NASA An attempt to pay companies to mine resources on the moon began Thursday, with the U.S. space agency announcing it will buy rocks, dust and other lunar materials from them as the private sector seeks to extract respectable global resources for its use.
NASA Administrator Jim Bridenstein announced in a blog post that the plans would not violate the 1967 agreement, which excluded national claims of celestial objects and space ownership.
NASA aims to target companies that plan to send robots to mine lunar resources, establish what are known as “rules of conduct” in the Breinstein spacecraft, and allow private mining on the moon in ways that could help maintain future astronaut missions. NASA said it would view the excavated resources as the company’s assets, and would become “NASA’s sole assets” after the materials were purchased.
Under NASA’s Artemis program, the administration of US President Donald Trump has urged American astronauts to return to the moon by 2024. NASA has laid the groundwork for the first human voyage to Mars in the future.
“The bottom line is that we’m going to buy some lunar clay, which proves it can be done,” Bridenstein said at an event hosted by the Secure World Foundation, a space policy organization.
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Bridenstein says NASA will eventually buy more resources, such as ice and other materials found on the moon.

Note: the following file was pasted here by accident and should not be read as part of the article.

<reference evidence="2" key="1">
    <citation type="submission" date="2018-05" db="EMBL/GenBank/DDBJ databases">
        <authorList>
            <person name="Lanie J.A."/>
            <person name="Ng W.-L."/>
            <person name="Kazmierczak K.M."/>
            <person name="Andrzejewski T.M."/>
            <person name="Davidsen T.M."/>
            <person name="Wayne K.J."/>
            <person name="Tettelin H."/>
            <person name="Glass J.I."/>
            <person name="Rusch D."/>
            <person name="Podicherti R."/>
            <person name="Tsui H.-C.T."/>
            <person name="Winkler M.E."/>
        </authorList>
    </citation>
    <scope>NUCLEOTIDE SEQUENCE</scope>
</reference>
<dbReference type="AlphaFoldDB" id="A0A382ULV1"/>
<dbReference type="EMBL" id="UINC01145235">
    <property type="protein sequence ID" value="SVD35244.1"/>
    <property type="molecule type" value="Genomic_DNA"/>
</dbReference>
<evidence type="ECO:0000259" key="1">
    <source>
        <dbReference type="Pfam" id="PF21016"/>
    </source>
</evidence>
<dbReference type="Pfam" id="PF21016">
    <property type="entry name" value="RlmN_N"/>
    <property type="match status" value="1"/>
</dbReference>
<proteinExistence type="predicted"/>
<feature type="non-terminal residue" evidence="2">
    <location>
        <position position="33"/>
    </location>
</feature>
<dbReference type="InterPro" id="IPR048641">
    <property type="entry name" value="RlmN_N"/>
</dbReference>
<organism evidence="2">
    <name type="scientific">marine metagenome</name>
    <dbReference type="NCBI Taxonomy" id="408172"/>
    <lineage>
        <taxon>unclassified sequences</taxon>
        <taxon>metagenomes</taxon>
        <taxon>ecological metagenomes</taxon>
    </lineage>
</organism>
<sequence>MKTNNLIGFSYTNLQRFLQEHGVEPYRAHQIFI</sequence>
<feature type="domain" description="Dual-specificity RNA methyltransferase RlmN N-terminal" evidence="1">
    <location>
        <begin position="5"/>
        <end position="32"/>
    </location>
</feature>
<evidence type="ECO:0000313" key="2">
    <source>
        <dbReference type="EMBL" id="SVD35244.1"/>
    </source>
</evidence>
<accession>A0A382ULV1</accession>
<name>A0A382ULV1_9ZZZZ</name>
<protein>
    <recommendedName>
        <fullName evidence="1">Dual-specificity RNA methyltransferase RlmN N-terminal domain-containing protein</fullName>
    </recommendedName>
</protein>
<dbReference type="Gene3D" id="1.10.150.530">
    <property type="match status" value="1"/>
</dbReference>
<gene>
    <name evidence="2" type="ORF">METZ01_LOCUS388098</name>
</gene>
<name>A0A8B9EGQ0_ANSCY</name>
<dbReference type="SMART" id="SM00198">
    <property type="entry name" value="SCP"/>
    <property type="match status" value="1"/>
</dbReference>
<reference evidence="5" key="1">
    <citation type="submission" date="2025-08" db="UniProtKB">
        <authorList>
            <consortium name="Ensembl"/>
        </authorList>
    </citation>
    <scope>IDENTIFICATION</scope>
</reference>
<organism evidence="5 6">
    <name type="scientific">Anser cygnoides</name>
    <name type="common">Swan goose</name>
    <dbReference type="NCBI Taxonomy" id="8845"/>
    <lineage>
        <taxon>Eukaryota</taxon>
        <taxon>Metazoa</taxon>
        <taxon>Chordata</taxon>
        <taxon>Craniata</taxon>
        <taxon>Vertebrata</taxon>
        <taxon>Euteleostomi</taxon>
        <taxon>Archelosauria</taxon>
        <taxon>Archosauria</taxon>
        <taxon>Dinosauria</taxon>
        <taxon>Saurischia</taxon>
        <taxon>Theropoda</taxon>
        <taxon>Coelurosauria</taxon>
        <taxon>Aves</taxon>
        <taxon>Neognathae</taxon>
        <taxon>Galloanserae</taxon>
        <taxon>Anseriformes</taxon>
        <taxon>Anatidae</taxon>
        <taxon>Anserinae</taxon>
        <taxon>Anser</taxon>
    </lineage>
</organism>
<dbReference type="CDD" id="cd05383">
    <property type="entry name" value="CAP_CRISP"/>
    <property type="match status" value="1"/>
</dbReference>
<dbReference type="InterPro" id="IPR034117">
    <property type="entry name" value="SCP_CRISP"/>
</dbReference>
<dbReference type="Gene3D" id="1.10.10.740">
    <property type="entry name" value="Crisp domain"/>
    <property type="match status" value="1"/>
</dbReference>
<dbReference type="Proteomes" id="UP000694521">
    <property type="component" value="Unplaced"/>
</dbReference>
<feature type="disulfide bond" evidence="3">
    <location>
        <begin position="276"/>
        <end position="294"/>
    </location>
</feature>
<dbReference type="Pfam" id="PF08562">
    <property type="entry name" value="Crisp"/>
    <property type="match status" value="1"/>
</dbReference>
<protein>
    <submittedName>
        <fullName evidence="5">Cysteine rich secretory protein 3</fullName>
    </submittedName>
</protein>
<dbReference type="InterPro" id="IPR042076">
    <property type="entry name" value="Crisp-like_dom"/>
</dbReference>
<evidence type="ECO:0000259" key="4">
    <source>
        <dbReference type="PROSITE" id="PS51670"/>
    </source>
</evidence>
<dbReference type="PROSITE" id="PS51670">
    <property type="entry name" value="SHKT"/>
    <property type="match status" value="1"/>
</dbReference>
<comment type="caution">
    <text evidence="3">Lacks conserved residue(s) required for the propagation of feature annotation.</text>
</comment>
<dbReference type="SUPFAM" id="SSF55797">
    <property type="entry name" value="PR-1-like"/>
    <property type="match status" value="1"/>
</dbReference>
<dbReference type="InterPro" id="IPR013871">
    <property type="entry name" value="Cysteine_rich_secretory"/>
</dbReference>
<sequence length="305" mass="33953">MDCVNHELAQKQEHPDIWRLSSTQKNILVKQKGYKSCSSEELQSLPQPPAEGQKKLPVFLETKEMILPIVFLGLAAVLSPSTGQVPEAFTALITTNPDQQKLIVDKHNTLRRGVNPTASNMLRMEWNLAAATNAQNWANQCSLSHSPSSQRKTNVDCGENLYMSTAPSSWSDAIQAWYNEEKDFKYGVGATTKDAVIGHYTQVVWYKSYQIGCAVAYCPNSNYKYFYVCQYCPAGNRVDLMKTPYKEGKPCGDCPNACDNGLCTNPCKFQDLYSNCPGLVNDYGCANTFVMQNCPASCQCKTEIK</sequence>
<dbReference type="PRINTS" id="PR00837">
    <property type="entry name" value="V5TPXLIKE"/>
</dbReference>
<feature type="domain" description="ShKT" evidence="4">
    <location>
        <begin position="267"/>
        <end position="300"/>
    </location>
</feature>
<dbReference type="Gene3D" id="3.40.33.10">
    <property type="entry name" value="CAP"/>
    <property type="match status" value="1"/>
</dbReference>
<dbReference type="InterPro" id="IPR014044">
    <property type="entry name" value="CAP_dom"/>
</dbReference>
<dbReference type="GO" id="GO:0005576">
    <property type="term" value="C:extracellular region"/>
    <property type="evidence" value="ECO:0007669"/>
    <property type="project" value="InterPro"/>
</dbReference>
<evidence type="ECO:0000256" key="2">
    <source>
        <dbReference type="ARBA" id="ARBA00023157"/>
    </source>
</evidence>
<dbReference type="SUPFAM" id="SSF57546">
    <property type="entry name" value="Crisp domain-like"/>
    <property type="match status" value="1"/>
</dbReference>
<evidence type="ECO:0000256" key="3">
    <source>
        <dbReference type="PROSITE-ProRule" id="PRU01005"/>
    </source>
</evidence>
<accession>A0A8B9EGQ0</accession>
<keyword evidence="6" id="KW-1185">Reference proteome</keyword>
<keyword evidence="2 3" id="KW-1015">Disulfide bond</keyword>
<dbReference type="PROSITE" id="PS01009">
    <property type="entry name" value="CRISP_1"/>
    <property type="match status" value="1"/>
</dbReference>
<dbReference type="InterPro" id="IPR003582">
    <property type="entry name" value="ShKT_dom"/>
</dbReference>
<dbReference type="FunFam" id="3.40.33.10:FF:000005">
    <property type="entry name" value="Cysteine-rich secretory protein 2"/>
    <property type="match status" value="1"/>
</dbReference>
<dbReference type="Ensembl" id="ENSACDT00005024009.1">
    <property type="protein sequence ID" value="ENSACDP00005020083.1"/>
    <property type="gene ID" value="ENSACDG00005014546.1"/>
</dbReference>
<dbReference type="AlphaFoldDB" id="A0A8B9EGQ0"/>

NASA set the stage in May for a global discussion on the basic principles of how people live and work on the moon, releasing its core theories of what it hopes to become an international treaty for lunar exploration known as the Artemis Accords. This allows companies to acquire mine lunar resources, which are crucial in allowing NASA contractors to build lunar water ice rocket fuel or landing pads for lunar minerals.
According to the initiative revealed on Thursday, NASA has stepped in to buy limited lunar resources and asked companies to submit proposals. Under contracts that change according to regulations, a company that mines on the moon collects lunar rocks or dust to sell to NASA without bringing the resources back to Earth.
“This is a small step for space resources, but a big step forward for policy and foresight,” NASA Chief of International Relations Mike Gold told Reuters.
“They pay the company to sell a stone that belongs to the company. It’s a product,” said Joan Gabrinovich, former editor – in – chief of the Journal of Space Law.